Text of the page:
• Historical Research. Work independently and conduct effective historical research using both primary sources and appropriate secondary sources.
  • Historical Interpretation, Synthesis, and Presentation. Develop the ability to present the results of historical research effectively in both written and oral form using varied and appropriate technologies.

What jobs will I have?

Our program prepares you for graduate school, law school, business and management, and a myriad of professions. So set your sights high and follow your passion. A bachelor’s degree in history sets you up for teaching, law, the ministry, business, governmental administration, journalism, archival and museum work, and historical preservation. History alumni have diverse positions including:

  • Head Librarian
  • Attorney
  • Strategic Intelligence Officer
  • Law Firm Administrator
  • Archivist
  • Executive Officer, US Army
  • History teacher
  • Professor of history
  • Technical Writer
  • Business Owner

Beyond the classroom

Our low student-to-faculty ratio means individualized attention in classes and advising. Your instructors will know you personally, so ask about how to gain real-world experience: internships, study abroad, research opportunities, Enterprise projects, or completing Air Force and Army officer training programs.

Professional development

Whether you plan to apply to graduate schools or interview for employment, our professional development course prepares you. From guidance on writing cover letters and graduate school essays to preparing for the GRE, LSAT, and your first job interview.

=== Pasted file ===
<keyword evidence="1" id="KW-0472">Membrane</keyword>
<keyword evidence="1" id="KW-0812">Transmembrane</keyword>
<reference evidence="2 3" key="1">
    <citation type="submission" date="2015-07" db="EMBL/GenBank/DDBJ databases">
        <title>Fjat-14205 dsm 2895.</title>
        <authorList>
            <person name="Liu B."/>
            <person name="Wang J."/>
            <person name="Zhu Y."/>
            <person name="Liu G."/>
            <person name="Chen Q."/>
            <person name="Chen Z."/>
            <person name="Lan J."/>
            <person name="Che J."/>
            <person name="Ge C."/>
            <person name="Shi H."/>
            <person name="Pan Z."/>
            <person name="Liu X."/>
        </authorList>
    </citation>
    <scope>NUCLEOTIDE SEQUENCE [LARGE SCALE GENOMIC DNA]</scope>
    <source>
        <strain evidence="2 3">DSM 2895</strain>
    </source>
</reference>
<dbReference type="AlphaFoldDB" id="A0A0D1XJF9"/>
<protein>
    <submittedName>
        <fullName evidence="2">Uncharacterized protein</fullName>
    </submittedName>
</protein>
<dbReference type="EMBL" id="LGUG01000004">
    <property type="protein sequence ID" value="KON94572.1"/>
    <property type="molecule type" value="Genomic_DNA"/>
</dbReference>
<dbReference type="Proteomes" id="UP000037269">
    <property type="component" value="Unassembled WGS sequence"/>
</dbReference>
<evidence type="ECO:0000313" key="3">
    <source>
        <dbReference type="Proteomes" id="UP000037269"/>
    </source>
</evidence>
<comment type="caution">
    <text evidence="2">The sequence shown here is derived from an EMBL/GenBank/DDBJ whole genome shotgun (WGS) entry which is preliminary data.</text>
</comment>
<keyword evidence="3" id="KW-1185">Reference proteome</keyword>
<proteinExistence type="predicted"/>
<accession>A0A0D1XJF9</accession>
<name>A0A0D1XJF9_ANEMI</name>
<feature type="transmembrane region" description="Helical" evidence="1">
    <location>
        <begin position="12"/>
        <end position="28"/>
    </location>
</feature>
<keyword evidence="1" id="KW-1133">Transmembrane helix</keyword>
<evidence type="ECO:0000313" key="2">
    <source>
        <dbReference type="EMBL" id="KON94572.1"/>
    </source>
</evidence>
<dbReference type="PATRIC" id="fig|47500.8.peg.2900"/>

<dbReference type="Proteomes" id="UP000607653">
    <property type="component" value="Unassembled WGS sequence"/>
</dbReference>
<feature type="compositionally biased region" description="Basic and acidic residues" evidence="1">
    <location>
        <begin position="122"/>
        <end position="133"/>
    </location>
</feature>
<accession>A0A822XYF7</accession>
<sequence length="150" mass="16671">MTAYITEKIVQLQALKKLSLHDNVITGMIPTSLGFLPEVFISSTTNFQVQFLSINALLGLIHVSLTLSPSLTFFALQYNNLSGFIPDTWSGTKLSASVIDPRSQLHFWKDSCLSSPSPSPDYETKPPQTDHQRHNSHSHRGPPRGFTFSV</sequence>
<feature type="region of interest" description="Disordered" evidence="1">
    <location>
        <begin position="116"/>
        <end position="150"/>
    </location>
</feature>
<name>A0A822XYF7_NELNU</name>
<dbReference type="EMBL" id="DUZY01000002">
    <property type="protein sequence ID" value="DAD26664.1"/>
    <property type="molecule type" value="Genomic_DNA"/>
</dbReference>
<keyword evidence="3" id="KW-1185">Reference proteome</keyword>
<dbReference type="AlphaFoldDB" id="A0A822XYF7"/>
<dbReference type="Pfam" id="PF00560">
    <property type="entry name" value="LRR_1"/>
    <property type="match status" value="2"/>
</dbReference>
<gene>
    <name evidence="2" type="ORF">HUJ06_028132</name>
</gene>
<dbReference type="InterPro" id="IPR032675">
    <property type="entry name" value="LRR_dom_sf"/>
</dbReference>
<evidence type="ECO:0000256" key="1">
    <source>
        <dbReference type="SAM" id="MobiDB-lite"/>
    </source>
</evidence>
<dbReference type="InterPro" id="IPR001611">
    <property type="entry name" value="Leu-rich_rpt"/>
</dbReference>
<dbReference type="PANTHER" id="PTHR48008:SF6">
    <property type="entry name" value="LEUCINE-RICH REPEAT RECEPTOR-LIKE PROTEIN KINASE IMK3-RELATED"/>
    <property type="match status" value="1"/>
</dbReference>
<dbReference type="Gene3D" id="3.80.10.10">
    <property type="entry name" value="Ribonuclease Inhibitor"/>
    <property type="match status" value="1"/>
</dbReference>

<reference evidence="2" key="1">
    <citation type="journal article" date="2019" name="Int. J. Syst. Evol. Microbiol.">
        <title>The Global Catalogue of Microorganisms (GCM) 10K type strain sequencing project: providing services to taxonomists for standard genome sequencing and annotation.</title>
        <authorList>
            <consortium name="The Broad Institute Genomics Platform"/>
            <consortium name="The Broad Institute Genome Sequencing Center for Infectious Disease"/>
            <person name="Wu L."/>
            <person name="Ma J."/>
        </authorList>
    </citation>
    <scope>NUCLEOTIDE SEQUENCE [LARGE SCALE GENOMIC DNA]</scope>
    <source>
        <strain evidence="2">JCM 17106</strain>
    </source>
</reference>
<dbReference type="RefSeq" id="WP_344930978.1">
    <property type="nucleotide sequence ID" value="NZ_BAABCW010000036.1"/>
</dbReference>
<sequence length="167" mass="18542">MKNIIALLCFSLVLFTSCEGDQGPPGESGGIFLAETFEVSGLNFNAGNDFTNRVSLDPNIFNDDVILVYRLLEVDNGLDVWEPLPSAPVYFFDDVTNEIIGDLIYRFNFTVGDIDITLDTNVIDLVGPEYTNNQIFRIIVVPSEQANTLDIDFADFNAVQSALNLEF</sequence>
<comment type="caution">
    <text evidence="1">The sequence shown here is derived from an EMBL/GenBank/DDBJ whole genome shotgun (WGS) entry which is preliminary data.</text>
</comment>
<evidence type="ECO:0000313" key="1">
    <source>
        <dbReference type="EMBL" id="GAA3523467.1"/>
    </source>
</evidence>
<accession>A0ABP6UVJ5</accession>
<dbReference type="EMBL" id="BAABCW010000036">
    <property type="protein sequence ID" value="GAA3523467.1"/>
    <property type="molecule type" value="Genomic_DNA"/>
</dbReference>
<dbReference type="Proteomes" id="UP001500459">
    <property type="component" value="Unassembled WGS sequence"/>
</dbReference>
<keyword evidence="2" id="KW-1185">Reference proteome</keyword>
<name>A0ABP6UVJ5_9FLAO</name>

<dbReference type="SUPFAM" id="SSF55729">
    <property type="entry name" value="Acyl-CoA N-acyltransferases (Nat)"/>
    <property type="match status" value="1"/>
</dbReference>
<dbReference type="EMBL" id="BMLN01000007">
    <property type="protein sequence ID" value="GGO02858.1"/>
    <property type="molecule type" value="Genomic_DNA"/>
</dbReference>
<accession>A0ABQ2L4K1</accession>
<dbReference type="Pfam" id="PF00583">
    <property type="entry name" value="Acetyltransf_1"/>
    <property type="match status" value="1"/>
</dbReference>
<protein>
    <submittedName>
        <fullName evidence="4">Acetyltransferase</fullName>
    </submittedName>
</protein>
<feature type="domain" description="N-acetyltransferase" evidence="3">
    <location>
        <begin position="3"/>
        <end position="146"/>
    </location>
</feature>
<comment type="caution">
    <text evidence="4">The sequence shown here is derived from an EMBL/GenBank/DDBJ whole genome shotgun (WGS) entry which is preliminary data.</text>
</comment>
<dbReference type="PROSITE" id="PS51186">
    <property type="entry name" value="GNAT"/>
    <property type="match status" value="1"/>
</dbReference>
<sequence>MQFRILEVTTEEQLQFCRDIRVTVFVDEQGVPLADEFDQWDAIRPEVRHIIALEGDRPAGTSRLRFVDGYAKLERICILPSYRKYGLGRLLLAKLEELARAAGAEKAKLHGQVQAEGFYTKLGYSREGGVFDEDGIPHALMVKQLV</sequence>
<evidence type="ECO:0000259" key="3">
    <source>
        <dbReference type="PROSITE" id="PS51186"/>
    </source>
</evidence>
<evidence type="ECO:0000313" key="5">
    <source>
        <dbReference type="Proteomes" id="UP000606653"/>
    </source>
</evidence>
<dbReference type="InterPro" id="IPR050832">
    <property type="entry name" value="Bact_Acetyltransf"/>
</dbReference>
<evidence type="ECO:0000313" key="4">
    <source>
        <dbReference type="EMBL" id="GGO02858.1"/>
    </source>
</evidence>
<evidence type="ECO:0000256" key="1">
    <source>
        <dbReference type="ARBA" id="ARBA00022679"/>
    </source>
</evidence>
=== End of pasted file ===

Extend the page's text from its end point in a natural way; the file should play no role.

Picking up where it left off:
Specific courses also provide professional development opportunities such as using geographic information systems (GIS) to analyze problems spatially, interviewing people, and conducting archival research. Husky grit and tenacity guaranteed by graduation.

Research opportunities

Social sciences share the goal of understanding how human behavior is organized, how people make collective choices, and how social structures and daily practices change over time. Michigan Tech faculty conduct research to help communities and policy makers make informed choices in environmental and energy policy and industrial heritage.

A number of historical sites of national importance can be found in Michigan Tech’s backyard. Michigan’s wildly beautiful Keweenaw Peninsula has a rich mining history from prehistory to the twentieth century. The setting of the country’s first copper boom in 1843, the Keweenaw boasts the world’s largest native copper deposit. It also has a rich and diverse cultural heritage, with ethnic groups from all across Europe settling here in the second half of the 19th century. Students interested in industrial archaeology have the opportunity to research this history in original ways.

Faculty are eager to guide students’ independent studies, either in their field of research, or in one you identify. Many students have earned a Michigan Tech Summer Undergraduate Research Fellowship (SURF).